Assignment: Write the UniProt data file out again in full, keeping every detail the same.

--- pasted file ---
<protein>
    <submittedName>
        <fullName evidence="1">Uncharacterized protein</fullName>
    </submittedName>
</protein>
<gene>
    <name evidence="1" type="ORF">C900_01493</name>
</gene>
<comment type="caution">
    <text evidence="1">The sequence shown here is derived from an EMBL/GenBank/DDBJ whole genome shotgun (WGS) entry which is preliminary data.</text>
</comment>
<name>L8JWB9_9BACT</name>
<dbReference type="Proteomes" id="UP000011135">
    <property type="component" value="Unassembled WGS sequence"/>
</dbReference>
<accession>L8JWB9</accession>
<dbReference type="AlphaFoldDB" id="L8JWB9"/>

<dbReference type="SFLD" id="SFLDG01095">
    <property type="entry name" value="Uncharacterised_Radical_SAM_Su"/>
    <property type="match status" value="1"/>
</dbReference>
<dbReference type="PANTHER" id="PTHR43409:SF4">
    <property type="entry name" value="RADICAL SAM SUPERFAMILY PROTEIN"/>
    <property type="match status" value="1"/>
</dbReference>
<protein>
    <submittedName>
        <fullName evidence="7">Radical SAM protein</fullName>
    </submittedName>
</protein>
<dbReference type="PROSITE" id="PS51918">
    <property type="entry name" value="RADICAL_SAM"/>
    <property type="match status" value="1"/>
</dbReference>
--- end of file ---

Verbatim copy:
<protein>
    <submittedName>
        <fullName evidence="1">Uncharacterized protein</fullName>
    </submittedName>
</protein>
<gene>
    <name evidence="1" type="ORF">C900_01493</name>
</gene>
<comment type="caution">
    <text evidence="1">The sequence shown here is derived from an EMBL/GenBank/DDBJ whole genome shotgun (WGS) entry which is preliminary data.</text>
</comment>
<name>L8JWB9_9BACT</name>
<dbReference type="Proteomes" id="UP000011135">
    <property type="component" value="Unassembled WGS sequence"/>
</dbReference>
<accession>L8JWB9</accession>
<dbReference type="AlphaFoldDB" id="L8JWB9"/>

<dbReference type="SFLD" id="SFLDG01095">
    <property type="entry name" value="Uncharacterised_Radical_SAM_Su"/>
    <property type="match status" value="1"/>
</dbReference>
<dbReference type="PANTHER" id="PTHR43409:SF4">
    <property type="entry name" value="RADICAL SAM SUPERFAMILY PROTEIN"/>
    <property type="match status" value="1"/>
</dbReference>
<protein>
    <submittedName>
        <fullName evidence="7">Radical SAM protein</fullName>
    </submittedName>
</protein>
<dbReference type="PROSITE" id="PS51918">
    <property type="entry name" value="RADICAL_SAM"/>
    <property type="match status" value="1"/>
</dbReference>